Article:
For small businesses, establishing sincere one-on-one relationships with customers is the difference between being in business and not. If you’re like many other business owners you struggle with how to create sincerity while you both know the purpose of your relationship is to exchange money.

You can get past the transactional nature of your relationship by making an instant emotional connection with someone. It starts with words, but you prove yourself with deeds.

Maybe you already have the basics in place. You know to greet everyone who comes in your door. Your website is easy to understand and use. You have a customer support helpline that’s answered by a human being. You’re ahead of 90% of all the other businesses out there, but most people won’t be swayed to buy from you, and only you, if you don’t do more to show you care.

  • Give more attention to customer service than you do to making a sale.
  • Be upfront about your prices. Don’t “forget” to mention things like tax, shipping, design or set up.
  • Be clear about exemptions and special requirements. Don’t whisper them in a rush at the end of your offer.
  • If you don’t have something they’re looking for, point out another business that might.
  • If you don’t know an answer, admit it. Get back to them with one as soon as you can.
  • Make sure all your policies can be understood by a 6th grader.
  • State any regulatory stuff in both the required jargon and understandable language.
  • Communicate any change in plans immediately. Don’t make customers call you to ask.
  • Include a personal message in those packages that are sent through the mail. A story, a joke, a picture, a gift or a handwritten thanks captures a lot of attention, and they’ll talk about it.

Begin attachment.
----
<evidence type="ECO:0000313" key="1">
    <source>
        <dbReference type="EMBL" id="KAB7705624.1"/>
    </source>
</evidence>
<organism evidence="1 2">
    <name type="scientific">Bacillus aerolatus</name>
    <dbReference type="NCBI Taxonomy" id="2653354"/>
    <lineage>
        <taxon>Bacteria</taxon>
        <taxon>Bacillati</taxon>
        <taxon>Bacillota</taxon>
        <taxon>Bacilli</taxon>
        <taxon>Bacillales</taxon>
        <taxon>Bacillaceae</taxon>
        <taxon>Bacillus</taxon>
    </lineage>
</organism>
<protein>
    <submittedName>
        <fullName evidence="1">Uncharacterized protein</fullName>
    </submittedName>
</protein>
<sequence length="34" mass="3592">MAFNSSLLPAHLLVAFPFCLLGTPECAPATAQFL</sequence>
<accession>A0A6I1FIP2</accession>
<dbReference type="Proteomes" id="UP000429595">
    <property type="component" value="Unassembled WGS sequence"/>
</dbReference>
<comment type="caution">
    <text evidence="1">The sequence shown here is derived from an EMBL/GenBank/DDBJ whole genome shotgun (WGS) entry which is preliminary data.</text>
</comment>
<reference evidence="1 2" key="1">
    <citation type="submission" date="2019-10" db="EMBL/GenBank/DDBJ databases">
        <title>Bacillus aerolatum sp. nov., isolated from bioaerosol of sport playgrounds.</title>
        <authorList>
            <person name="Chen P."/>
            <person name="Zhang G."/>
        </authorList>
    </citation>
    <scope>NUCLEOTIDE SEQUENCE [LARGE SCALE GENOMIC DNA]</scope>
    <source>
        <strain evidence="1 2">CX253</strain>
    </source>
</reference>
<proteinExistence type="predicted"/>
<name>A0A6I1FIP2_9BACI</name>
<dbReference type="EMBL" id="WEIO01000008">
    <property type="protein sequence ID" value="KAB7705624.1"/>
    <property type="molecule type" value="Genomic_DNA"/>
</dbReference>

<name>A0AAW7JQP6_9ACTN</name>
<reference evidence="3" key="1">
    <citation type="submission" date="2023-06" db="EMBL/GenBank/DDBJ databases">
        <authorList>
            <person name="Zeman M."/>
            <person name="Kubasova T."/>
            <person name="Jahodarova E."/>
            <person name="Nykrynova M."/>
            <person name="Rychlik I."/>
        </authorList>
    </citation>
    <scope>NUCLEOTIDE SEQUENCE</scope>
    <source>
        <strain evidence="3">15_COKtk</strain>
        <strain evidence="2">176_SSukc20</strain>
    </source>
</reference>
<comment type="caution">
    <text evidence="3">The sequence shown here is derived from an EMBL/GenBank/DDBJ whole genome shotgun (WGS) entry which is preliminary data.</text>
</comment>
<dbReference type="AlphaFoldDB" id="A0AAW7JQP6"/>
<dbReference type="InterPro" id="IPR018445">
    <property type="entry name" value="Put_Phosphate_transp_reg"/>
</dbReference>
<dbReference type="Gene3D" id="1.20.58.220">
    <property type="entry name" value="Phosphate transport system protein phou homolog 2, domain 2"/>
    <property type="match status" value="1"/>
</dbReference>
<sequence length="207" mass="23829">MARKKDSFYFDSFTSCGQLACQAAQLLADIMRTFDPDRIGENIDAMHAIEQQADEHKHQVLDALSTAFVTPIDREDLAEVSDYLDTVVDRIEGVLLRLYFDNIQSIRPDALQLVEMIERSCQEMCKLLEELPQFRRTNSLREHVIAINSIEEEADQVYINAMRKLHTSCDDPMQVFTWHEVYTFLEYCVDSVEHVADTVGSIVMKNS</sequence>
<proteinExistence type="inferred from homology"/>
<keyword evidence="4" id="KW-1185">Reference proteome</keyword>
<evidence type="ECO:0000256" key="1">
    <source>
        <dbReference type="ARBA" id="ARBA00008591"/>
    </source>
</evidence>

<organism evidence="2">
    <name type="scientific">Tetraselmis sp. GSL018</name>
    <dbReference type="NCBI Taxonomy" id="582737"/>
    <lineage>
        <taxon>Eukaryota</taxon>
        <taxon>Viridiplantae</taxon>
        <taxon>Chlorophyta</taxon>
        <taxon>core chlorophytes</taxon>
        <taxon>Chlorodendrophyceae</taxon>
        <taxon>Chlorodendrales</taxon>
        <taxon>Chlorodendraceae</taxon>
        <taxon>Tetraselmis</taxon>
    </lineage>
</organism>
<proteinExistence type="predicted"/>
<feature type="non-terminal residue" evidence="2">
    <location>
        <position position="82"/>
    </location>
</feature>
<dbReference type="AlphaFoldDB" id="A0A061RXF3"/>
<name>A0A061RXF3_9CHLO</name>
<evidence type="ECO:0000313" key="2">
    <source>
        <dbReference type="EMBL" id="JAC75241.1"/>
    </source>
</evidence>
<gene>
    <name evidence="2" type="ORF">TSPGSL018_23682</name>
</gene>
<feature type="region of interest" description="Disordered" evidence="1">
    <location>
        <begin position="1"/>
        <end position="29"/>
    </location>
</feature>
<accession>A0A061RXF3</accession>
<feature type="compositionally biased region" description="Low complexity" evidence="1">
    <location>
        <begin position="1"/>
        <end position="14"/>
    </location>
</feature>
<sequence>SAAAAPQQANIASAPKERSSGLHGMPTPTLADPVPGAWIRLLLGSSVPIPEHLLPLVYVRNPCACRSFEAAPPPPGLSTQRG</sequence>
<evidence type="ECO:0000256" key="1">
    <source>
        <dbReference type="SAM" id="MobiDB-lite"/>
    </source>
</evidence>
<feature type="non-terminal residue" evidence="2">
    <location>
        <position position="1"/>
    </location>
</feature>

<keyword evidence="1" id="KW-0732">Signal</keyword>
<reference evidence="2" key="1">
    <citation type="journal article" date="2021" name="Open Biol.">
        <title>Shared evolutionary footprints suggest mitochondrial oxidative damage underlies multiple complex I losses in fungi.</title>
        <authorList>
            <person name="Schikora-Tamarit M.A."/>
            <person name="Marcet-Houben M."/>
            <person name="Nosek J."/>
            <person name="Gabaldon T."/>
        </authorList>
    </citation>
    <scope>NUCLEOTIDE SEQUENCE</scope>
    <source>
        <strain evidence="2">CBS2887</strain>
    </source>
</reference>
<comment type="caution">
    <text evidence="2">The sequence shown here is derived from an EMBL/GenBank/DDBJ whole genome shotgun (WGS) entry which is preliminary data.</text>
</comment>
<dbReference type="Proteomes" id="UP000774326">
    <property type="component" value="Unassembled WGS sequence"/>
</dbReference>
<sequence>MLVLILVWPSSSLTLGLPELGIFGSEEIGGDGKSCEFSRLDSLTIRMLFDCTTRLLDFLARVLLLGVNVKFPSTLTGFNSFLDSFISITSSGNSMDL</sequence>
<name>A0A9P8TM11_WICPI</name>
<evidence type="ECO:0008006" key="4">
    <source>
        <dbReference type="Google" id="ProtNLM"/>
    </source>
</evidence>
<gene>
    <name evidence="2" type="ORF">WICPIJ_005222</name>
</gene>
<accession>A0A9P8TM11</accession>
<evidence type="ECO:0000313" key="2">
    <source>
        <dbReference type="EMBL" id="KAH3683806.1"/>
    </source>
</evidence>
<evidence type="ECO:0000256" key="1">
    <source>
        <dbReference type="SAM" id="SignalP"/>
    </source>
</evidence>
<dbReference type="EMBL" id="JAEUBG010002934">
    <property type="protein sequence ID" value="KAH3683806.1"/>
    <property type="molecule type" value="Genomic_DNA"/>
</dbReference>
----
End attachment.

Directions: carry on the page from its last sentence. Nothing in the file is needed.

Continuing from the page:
• Give an unexpected gift with every purchase. (But, don’t make it something that means only free advertising for you.) It doesn’t have to be expensive, just sincere.
  • Ask customers for their ideas. Give them serious consideration. Let them know that you did.
  • Have a public place for customers to post their feedback. They’ll respect your willingness to openly take some hits. Responses will let them know you’re paying attention.
  • Apologize and take full responsibility for mistakes. If it affects more than a couple of your customers, do it publicly.
  • Ask customers for their opinions on products, your company, your competitors and anything else you might need to hear from the perspective on the other side of the transaction.

So few businesses go to much length to show their customers that they mean more to them than the money they spend. If you put even the smallest effort into showing people they are the only important one in the conversation, they won’t take their business anywhere else.

Do you have a story to tell of exceptional customer service? Did it inspire you to make changes at your company? Please share.